The busiest times for the new service have typically been weekday evenings and Saturdays Users have reflected a cross section of the community.
“The use (the new service) is getting is a diverse as our patrons are,” Hocker said. “Whether ifs a student looking for a country for a report or the status of legislation.”
Already the new service is helping library officials expand their resources.
Hocker said a woman came in Tuesday to look up the speech given by former President Ronald Reagan after the Space Shuttle Challenger exploded 11 years ago.
The new service was able to locate the speech and provide the woman with a printout in less than three minutes.
Patrons had been calling for about a year to check whether the service was available.
Library officials said they expect to expand the number of Internet computers in upcoming plans to build a larger library facility on Common Street The two Internet computers cost $6,173 to hook up and provide service. The cost was paid from die library’s general Rind.
Friends of the Library, which held a book sale, paid for the computers’ workstations.
ON LINE GUIDELINES
The Dtttlinger Memorial Library at 373 Magzine Ave. now offer* two computers with access to the Internet A person must have a library card to use the new service. Here are the guidelines:
B Persons younger than 16 must be accompanied by a parent.
B The stations are offered on a first-come, first-served basto with a 30-minute
B lf no one is using the computers, additional time is sdowed until another person Is waiting.
B Printouts may be made from web sites at 10 cents per copy.
B The computers ara to be used to obtain information and not to send or download hies or use email.
No-shows prevent planning panel from taking action
By ABE LEVY
The city’s Master Plan Steering Committee met Wednesday, but did not take action because it lacked enough members to make a quorum.
Only five of the IO members attended and they heard a status report on the search for a planning firm that will assist the committee in compiling a master plan. The process is expected to take as long as two years.
The committee chairman, John Dierksen, appointed himself, Mayor Jan Kennady, New Braunfels Utilities General Manager Paula DiFonzo and City Planning Director Harry Bennett to serve on a selection committee
‘It’s going to bo so critical that we get some grass-roots involvement. It’s such a slow process. The community is growing and so much is happening.’
— John Dierksen. Master Plan Steering Committee chairman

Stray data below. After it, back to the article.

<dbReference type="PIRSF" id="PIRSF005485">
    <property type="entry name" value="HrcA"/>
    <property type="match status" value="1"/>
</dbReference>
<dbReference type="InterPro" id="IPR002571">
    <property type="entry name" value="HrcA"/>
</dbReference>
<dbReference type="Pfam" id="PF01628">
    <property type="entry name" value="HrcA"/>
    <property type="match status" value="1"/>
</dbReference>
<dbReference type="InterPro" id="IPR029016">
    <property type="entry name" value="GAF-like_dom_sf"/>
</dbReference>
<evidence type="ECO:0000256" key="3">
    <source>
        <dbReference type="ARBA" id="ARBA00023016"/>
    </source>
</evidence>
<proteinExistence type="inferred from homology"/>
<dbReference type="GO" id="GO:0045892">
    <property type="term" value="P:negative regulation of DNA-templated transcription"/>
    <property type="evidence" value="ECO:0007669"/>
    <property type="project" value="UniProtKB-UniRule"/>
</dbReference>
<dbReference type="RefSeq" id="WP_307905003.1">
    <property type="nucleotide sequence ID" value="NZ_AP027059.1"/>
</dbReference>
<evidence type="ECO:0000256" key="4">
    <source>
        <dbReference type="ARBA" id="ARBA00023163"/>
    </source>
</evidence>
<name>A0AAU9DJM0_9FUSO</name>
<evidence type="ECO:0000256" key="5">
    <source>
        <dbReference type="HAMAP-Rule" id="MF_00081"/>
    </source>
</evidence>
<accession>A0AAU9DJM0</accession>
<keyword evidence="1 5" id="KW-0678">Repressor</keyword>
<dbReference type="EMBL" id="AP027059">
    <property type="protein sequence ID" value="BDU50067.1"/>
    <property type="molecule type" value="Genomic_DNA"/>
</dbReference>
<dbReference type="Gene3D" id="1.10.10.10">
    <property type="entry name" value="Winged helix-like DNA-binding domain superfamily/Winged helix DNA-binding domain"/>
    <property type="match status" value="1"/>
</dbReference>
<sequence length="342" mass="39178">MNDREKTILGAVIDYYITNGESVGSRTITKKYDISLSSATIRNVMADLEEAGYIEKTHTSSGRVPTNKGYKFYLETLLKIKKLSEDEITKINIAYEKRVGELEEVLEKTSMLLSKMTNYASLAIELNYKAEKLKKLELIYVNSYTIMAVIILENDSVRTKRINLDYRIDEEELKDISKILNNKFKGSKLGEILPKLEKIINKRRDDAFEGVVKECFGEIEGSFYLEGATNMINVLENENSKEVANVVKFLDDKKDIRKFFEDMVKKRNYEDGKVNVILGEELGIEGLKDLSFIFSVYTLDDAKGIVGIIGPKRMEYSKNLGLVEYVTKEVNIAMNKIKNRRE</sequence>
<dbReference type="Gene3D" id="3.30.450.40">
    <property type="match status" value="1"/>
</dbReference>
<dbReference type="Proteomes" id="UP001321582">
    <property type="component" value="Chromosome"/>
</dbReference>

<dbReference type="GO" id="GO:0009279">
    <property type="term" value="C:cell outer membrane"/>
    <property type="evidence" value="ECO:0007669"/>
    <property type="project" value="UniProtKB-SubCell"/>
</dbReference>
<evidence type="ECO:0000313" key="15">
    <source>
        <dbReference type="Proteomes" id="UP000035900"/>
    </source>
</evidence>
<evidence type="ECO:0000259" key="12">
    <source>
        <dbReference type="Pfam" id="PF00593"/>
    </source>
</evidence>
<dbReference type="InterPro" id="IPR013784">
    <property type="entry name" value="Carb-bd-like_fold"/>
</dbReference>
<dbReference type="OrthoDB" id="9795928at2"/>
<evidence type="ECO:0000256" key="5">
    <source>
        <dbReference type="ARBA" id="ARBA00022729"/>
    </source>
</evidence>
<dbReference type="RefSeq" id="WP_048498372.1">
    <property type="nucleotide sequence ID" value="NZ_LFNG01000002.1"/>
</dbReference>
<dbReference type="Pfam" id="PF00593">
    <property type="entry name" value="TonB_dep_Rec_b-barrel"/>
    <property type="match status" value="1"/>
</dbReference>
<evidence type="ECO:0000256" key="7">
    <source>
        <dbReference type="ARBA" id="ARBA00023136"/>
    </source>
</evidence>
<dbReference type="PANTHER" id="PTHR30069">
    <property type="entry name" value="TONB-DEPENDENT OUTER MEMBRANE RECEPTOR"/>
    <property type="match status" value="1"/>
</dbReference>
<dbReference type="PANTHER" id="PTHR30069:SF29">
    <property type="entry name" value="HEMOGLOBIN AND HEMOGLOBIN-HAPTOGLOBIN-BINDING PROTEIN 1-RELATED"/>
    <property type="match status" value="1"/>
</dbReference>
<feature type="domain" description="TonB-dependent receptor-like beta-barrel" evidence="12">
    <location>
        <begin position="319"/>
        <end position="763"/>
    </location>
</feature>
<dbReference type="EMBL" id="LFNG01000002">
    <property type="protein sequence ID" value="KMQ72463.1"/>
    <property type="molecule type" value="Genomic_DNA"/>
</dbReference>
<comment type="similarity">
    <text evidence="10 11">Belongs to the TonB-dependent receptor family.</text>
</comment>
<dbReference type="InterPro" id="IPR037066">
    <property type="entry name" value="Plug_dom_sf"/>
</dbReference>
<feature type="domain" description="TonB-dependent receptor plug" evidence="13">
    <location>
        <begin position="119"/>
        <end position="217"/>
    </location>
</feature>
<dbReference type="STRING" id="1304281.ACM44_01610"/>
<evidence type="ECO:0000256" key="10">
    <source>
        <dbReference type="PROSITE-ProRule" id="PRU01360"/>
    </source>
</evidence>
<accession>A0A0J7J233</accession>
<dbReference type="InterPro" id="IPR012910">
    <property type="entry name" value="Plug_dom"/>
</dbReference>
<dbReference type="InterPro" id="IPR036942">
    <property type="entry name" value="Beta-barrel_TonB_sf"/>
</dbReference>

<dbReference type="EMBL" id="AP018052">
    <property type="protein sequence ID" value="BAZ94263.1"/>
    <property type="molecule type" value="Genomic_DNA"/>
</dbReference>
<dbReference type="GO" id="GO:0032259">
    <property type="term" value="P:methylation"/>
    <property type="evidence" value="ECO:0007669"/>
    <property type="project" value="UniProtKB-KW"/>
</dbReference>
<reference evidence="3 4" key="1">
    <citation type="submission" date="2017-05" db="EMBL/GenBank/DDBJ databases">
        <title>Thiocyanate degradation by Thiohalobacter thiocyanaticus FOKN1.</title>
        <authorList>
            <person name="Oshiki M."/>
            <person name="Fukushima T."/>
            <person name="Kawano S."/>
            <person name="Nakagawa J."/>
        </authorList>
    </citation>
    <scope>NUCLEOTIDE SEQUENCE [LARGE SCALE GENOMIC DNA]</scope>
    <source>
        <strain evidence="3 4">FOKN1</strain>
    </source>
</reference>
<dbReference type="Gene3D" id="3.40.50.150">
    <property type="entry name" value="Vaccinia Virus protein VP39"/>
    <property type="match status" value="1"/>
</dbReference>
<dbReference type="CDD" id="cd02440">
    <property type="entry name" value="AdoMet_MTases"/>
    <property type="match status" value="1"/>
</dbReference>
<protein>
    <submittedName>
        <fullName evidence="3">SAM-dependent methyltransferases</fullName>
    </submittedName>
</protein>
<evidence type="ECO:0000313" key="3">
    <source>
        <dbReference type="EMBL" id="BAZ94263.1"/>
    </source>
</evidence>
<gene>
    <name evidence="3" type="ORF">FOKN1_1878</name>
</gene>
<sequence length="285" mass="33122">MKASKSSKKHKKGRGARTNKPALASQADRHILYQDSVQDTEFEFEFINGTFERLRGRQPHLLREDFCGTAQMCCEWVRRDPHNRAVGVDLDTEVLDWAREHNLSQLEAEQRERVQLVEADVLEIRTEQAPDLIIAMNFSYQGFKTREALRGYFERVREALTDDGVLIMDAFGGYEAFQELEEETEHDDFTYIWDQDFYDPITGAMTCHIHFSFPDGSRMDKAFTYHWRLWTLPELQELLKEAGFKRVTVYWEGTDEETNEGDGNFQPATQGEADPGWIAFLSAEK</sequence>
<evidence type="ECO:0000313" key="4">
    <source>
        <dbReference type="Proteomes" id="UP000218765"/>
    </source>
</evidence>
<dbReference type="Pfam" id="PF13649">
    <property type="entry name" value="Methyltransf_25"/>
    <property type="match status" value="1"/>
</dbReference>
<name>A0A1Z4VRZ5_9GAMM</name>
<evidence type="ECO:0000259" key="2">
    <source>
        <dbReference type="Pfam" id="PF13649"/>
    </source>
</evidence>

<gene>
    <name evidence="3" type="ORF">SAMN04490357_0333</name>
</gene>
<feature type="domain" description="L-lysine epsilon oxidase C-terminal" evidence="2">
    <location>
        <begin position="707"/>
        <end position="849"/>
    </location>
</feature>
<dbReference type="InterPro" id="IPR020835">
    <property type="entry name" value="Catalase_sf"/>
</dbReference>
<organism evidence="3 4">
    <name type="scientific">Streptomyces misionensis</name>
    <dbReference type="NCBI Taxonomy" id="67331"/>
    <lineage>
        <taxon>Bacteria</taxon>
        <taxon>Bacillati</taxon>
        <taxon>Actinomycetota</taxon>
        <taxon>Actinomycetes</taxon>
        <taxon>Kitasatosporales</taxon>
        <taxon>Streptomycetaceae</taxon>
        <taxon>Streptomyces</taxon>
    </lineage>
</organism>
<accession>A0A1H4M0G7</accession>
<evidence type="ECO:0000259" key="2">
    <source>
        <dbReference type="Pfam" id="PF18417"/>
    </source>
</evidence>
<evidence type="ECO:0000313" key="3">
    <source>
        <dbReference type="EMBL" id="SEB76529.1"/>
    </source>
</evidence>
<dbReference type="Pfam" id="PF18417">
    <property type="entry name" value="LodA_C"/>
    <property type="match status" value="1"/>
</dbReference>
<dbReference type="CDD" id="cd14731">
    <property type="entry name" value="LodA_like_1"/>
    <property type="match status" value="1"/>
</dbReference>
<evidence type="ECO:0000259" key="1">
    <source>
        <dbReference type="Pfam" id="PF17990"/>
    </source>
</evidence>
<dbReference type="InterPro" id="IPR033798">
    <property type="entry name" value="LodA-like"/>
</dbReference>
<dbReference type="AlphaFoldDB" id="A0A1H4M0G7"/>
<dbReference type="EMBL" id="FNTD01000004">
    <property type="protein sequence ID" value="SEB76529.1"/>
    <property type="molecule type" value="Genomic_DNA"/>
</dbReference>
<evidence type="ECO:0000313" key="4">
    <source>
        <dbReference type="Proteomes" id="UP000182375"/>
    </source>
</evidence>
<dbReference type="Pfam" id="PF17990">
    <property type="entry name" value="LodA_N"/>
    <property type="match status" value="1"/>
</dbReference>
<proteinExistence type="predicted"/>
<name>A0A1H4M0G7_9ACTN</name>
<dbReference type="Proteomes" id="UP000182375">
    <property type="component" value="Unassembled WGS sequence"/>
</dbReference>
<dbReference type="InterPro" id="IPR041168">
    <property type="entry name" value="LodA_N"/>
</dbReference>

That committee plans to read the five proposals from Houston. Austin, San Antonio and Dallas firms arui then narrow the candidates to three.
Those three will then be interv iewed during a joint meeting of the steering committee and the city's Planning and Zoning board, which will make a recommendation lo the C ity Council No date was set for that meeting but it could occur by the end of February,
NBU and the city have each pledged $I(X),(XX) to split the costs for the consulting work.
The steering committee is made up of representatives from throughout the city, including C omal and Guadalupe counties, New Braunfels Utilities, the two school districts and two chambers of commerce.
City officials and committee mem-
house their own because it gives them a sense of pride. She said this program will help more first-time buyers realize their dream.
“We are very interested in the program,” said Kaufmann. “We have to be able to assist (the increasing number of people) in affording to move from renting to owning their own house This program will do that ”
Various lending institutions must decide if they will commit to the project. The money will be available beginning April 3, and Pattillo said that is the earliest applications will be taken.
Committee plans door-to-door solicitation of ideas to aid proposal
By ABE LEVY
hers will be try to include the public as much of as possible in reviewing trends in land use inside the city limits, including, zoning, transportation, utilities, infrastructure, public buildings, annexation and subdivision development.
At the next meeting, the committee is scheduled to discuss the procedure for setting up the numerous subcommittees they plan to appoint, which will study tile various aspects of growth to include in the final master plan.
“It’s going to be so critical that we get some grass-roots involvement," Dierksen said. “It’s such a slow process. The community is growing and so much is happening.”
Do you think the deer population inside the city limits of New Braunfels is a problem? The city’s Deer Management Committee wants to know.
The 15-membcr ad hoc committee plans to go door to door throughout various neighborhoods, asking about the deer situation before its next meeting Feb. IO.
Tile committee met for the first time Wednesday to elect officers, and decided to survey residents primarily iii the northwest section of town around I .anda Park where most of the deer sitings have occurred.
Members agreed that they need to determine whether the deer pose a problem, what is it affecting and what plan for relief is needed “Tile deer committee wants to know if it is a problem ilia! warrants a plan,” said newly elected chairman I.airy Anderson
lf a plan is needed, the committee likely w ill submit a proposal it) council for consideration by midsummer so that it could he implemented from October It) March, when more deer are seen iii town.
The committee was charged by council to study the situation, but prohibited it from proposing the killing of deer through such methods as how hunting
Options under their review include trapping and relocation through the Parks and Wildlife Department, prohibiting feeding of the deer til hiring* a company to turn the deer into venison for charitable contributions
HOW TO HELP
The city’s Deer Management Committee is soliciting input from New Braunfels residents about whether the deer population inside city limits poses a problem, and if so what needs to be done.
Call the city at 608-2100 to voice your response.
The next meeting is at 7:30, Feb. 10 at City Hall, 424 S. Casted Ave. The committee plans lo review responses at thatCoach exemplifies true meaning of sportsmanship. Page 4.